VGSLX - Vanguard Real Estate Index Fund Admiral Shares

Nasdaq - Nasdaq Delayed Price. Currency in USD
101.50
+2.21 (+2.23%)
At close: 8:00PM EDT
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Previous Close99.29
YTD Return-5.99%
Expense Ratio (net)0.12%
CategoryReal Estate
Last Cap Gain0.00
Morningstar Rating★★★★
Morningstar Risk RatingAbove Average
Sustainability Rating
Net Assets66.64B
Beta (5Y Monthly)0.54
Yield3.60%
5y Average ReturnN/A
Holdings Turnover6.00%
Last Dividend0.92
Average for CategoryN/A
Inception DateNov 11, 2001
  • 8 Great Vanguard ETFs for a Low-Cost Core
    Kiplinger

    8 Great Vanguard ETFs for a Low-Cost Core

    Vanguard is best known as one of the foremost pioneers of low-cost investing, including in the exchange-traded fund (ETF) space. It's hardly alone in low costs anymore, of course. Providers such as Schwab, iShares and SPDR have all hacked away at each other with ever-shrinking fees.Don't sleep on Vanguard ETFs, however. The provider isn't always No. 1 among the cheapest index funds like it used to be, but it remains a low-cost leader across several classes. No matter where you look, it's usually among the least expensive funds you can buy.And expenses matter. Let's say you put $100,000 into Fund A and another $100,000 into Fund B. Both funds gain 8% annually, but Fund A charges 1% in fees while Fund B charges 0.5%. In 30 years, that investment in Fund A will be worth a respectable $744,335. But Fund B? It'll be worth $865,775. That's about $120,000 lost to fees and missed opportunity cost as those expenses suck away returns that could compound over time.Here, then, are eight of the best low-cost Vanguard ETFs that investors can use as part of a core portfolio. All of these index funds are among the least expensive in their class and offer wide exposure to their respective market areas. SEE ALSO: The 20 Best ETFs to Buy for a Prosperous 2020

  • 5 Dividend Mutual Funds Yielding 3% or More
    Kiplinger

    5 Dividend Mutual Funds Yielding 3% or More

    Dividend investing is a favored strategy among many investing icons (Warren Buffett comes to mind) because income provides a cushion to your portfolio. When prices decline, a regular dividend can buoy your total return, helping to keep you from making panicked decisions. And if you reinvest those dividends, you can enjoy the benefits of compounding over time.However, while dividend investing certainly can be a lucrative strategy, managing a portfolio of dividend-paying stocks isn't for everyone. If that's your situation, a simpler and more diversified approach is to invest in dividend mutual funds. Mutual funds packed with income plays can provide a healthy yield without the need to select and monitor each individual company yourself, not to mention buying and selling more as their attractiveness ebbs and flows. And since dividend mutual funds typically hold hundreds of companies, you can easily create a diversified income-generating portfolio with just a handful of funds.Here are five dividend mutual funds yielding 3% or more to diversify your dividend portfolio. SEE ALSO: The 25 Best Low-Fee Mutual Funds to Buy in 2020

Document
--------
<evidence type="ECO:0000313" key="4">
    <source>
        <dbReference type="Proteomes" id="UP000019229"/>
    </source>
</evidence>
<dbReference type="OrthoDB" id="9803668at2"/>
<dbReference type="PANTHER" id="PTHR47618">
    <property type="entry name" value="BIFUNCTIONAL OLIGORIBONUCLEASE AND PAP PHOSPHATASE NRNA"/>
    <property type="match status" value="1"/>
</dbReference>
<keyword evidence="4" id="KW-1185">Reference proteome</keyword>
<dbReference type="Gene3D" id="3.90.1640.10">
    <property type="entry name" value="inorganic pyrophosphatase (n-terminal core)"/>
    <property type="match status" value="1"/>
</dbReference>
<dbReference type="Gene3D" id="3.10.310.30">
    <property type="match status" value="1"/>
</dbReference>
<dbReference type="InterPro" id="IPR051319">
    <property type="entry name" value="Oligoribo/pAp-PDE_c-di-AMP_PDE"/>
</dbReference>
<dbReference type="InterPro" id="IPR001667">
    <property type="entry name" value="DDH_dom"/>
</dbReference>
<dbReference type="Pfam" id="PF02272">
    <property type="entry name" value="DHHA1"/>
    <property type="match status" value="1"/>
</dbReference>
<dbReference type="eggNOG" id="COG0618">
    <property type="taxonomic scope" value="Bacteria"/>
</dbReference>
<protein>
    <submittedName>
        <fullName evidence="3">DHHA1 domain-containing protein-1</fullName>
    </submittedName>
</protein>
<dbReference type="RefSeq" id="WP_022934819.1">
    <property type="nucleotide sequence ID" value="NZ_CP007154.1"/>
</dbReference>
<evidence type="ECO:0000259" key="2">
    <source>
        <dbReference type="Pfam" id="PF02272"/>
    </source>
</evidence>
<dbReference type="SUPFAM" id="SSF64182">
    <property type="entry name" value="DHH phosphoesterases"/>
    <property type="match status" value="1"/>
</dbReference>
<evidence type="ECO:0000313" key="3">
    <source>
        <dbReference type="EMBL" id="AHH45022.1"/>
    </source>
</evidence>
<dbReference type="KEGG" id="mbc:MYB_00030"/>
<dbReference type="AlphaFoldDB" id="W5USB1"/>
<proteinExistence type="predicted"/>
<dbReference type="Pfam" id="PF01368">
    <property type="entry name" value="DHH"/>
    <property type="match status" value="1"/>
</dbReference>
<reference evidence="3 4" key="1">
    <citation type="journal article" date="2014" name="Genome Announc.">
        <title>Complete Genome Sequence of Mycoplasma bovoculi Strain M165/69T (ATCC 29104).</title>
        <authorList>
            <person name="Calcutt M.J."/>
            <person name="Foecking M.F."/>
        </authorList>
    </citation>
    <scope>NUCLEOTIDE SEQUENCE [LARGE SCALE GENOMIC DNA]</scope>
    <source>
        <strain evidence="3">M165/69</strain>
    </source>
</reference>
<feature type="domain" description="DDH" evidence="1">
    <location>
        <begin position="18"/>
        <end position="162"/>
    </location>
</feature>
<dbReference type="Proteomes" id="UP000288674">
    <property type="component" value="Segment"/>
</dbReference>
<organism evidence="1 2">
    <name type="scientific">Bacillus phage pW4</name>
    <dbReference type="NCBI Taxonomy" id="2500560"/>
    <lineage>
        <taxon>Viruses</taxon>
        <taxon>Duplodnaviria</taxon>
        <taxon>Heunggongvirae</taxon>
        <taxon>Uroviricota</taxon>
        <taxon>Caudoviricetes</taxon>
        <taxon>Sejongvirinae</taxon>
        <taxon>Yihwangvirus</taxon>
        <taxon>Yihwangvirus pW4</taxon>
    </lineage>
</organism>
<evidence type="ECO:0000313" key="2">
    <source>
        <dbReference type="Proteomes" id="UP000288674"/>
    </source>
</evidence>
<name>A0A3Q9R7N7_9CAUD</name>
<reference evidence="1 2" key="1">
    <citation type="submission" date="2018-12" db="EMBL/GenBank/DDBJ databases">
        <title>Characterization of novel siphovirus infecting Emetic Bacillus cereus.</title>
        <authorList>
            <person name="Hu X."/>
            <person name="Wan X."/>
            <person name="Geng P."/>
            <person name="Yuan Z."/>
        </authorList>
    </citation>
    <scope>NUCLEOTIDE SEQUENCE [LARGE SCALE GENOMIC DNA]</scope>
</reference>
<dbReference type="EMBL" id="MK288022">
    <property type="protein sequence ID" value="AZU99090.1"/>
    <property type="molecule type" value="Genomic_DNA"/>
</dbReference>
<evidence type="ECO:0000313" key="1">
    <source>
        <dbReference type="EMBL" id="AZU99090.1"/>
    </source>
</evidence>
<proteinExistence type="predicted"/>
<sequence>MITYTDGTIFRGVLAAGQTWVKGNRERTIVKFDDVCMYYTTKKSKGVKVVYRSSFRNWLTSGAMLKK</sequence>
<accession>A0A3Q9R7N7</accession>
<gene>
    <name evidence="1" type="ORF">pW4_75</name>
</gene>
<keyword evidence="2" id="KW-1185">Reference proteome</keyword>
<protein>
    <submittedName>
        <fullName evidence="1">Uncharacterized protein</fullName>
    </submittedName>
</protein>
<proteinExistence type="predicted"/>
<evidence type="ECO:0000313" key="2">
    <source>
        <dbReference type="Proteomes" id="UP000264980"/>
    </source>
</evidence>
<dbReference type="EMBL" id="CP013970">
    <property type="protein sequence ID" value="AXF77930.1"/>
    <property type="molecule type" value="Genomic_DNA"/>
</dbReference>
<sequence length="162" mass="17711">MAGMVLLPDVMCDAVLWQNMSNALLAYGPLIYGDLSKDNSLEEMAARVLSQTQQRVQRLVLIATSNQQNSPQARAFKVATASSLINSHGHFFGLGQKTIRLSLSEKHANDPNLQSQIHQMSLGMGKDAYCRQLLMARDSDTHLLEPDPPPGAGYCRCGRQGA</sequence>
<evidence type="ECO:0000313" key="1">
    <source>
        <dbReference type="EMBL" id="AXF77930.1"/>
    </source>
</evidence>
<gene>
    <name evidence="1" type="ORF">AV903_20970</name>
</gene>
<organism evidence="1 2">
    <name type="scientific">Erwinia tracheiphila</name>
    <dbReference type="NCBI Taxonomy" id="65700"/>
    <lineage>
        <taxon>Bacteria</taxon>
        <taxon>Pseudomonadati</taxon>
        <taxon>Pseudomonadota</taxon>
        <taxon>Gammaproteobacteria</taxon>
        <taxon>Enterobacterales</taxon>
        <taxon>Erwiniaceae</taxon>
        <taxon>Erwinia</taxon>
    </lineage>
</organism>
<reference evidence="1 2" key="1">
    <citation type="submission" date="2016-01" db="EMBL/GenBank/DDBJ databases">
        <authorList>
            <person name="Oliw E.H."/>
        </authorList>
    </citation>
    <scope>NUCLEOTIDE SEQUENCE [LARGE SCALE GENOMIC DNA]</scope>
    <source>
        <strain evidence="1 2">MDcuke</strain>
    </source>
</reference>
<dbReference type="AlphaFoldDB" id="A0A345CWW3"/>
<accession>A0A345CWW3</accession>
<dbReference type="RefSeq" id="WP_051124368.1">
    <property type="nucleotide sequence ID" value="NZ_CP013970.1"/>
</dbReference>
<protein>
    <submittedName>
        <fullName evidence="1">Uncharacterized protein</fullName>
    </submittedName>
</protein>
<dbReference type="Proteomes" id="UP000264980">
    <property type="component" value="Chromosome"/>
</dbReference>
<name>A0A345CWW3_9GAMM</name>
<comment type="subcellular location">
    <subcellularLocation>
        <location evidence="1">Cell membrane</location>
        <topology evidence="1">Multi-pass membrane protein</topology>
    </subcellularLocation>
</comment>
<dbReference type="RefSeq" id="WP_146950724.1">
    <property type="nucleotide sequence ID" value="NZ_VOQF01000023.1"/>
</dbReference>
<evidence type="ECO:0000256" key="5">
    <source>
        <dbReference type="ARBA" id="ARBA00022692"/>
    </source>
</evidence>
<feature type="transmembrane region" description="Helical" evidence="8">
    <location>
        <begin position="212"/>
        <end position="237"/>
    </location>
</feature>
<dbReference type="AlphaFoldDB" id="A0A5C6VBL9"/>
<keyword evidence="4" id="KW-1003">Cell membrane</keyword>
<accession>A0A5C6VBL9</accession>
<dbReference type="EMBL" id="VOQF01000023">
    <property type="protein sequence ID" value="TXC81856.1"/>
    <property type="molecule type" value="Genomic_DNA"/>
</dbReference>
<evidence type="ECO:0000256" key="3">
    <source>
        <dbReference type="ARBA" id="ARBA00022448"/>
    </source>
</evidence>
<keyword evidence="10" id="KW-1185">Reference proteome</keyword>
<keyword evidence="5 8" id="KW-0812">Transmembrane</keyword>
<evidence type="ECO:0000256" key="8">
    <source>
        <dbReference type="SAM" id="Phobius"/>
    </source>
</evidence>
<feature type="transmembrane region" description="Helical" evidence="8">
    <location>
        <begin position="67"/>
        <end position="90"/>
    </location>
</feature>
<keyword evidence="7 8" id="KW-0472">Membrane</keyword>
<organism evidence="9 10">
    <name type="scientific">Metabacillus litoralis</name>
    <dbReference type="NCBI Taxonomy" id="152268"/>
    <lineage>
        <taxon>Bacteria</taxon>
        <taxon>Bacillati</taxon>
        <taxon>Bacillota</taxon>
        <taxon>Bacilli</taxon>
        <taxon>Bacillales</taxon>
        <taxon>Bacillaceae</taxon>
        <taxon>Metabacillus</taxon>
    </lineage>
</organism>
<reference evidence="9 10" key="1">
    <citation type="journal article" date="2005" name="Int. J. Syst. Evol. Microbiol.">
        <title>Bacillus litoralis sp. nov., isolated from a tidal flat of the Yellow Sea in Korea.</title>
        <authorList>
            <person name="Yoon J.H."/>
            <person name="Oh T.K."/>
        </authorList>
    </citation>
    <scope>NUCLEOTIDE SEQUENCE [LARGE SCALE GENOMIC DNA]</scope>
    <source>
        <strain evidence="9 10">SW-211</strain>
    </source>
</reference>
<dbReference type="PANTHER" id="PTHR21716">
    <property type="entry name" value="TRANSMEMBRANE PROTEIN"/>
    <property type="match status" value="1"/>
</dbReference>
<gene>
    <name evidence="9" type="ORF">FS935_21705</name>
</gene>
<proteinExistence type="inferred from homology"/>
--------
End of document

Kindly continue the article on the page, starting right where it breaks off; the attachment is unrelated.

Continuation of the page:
• Will the Fed’s Dovish Stance Ignite REITs This Year?
    Market Realist

    Will the Fed’s Dovish Stance Ignite REITs This Year?

    With the strength of the labor market faltering, market participants expect the Federal Reserve to take a dovish stance on interest rates. What does this mean for REITs?

  • 5 Safe Ways to Earn 3%
    Kiplinger

    5 Safe Ways to Earn 3%

    It seems like forever ago, but the average 12-month certificate of deposit (CD) used to yield well more than 5%.In fact, prior to the tech wreck of 2000 - and the start of two decades of experimental monetary policy by the Federal Reserve - 5% would have been considered low. It wasn't usual to see CD yields over 10% in the 1980s. Those were the days!It's unlikely that we'll ever see 10% CD rates again in our lifetimes. Even 5% would seem like a stretch in a world in which the average 12-month CD still yields less than 1% after more than three years of Fed rate hikes.It's important to remember, though, that the high yields of the past came at a time of much higher inflation. At today's lower inflation rates, even a 3% yield allows you to stay well ahead of inflation. You're not getting rich quick at that yield, but it's respectable. And importantly, it can be done safely.Today, we're going to look at five safe ways to pocket a yield of at least 3%. While you might want to push for a higher return on your long-term investment portfolio, you can consider these as options for your cash savings that you might need in the next one to five years. SEE ALSO: 33 Ways to Get Higher Yields (Up to 12%!)